Believed to had been developed in Roman times and refined in the Middle Ages, the Old Istrian Boarhound is most likely descended from the Italian mastiffs crossed with various hounds of the Balkans and then influenced by the Metchkar, but some believe it to be an early variety of the Alaunt established in the region. This powerful worker was used for hunting wild boars and other large game, but it also made an excellent property guardian and fighting dog. Its popularity was steadily declining over the ages in favour of other hunting dogs, such as the smaller and faster Posavac Hound and by the 20th century only a handful of Istrian Mastiffs survived, only to vanish during the 1st World War.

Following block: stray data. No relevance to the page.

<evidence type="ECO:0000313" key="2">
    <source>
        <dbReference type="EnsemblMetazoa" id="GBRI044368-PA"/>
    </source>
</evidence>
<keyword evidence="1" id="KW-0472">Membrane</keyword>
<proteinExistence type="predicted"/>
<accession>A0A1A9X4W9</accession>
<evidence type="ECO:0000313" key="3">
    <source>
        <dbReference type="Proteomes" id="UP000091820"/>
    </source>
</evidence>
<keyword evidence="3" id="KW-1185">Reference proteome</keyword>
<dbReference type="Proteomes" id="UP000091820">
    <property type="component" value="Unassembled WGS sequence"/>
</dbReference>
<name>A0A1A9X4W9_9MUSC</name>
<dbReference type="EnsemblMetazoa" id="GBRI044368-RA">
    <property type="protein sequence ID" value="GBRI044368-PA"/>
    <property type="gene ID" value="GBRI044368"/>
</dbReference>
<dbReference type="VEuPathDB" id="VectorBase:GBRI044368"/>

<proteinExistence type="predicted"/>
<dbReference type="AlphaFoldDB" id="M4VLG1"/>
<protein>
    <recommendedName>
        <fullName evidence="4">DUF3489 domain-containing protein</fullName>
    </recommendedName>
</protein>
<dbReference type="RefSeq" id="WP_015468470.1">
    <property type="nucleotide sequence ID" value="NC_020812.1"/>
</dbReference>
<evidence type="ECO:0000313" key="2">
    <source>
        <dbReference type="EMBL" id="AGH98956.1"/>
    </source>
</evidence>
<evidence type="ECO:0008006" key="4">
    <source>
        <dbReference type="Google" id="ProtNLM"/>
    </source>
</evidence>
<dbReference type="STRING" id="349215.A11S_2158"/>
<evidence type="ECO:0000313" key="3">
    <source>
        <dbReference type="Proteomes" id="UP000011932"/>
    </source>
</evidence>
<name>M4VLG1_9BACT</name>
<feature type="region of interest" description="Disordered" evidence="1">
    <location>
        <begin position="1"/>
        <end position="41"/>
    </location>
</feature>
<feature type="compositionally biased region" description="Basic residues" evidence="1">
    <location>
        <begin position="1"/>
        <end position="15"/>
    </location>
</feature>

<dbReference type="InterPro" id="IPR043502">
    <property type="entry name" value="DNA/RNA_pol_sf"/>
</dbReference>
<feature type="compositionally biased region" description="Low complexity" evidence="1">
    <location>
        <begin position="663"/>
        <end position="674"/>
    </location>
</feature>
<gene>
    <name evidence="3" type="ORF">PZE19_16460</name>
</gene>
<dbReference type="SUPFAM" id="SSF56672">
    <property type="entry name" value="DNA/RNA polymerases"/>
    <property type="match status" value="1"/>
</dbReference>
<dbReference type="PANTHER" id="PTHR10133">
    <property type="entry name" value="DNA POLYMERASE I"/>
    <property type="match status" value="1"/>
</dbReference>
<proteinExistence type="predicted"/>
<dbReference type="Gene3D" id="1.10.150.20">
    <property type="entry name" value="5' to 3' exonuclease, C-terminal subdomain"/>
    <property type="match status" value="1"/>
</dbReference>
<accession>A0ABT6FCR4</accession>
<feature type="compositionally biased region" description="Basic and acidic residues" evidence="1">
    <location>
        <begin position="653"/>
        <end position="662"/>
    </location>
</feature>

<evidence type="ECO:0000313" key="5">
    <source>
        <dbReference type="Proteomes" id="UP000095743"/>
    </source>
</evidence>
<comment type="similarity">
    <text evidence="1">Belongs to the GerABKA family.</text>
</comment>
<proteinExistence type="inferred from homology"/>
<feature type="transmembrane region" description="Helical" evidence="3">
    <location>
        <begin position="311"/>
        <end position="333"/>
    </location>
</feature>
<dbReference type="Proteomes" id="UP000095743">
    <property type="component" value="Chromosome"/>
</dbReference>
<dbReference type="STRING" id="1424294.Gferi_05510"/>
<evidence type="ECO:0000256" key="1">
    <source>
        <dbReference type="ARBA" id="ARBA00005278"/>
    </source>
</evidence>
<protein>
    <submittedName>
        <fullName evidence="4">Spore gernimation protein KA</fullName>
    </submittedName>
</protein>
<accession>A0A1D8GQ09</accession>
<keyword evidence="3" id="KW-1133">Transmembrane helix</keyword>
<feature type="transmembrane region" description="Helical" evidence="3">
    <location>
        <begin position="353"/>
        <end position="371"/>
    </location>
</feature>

The ferocious Veprash is considered extinct today and has been largely forgotten, even in its homeland. These hounds were reportedly very aggressive and difficult to handle in the heat of the hunt, explaining their eventual demise. However, the future might hold hope for a revival programme. Massive, large-headed and with moderately loose skin, this Molosser resembled a heavier Cane Corso or a smaller Bully Kutta.
The coat was short and either red or black in colour, always with white markings. Average height was around 26 inches.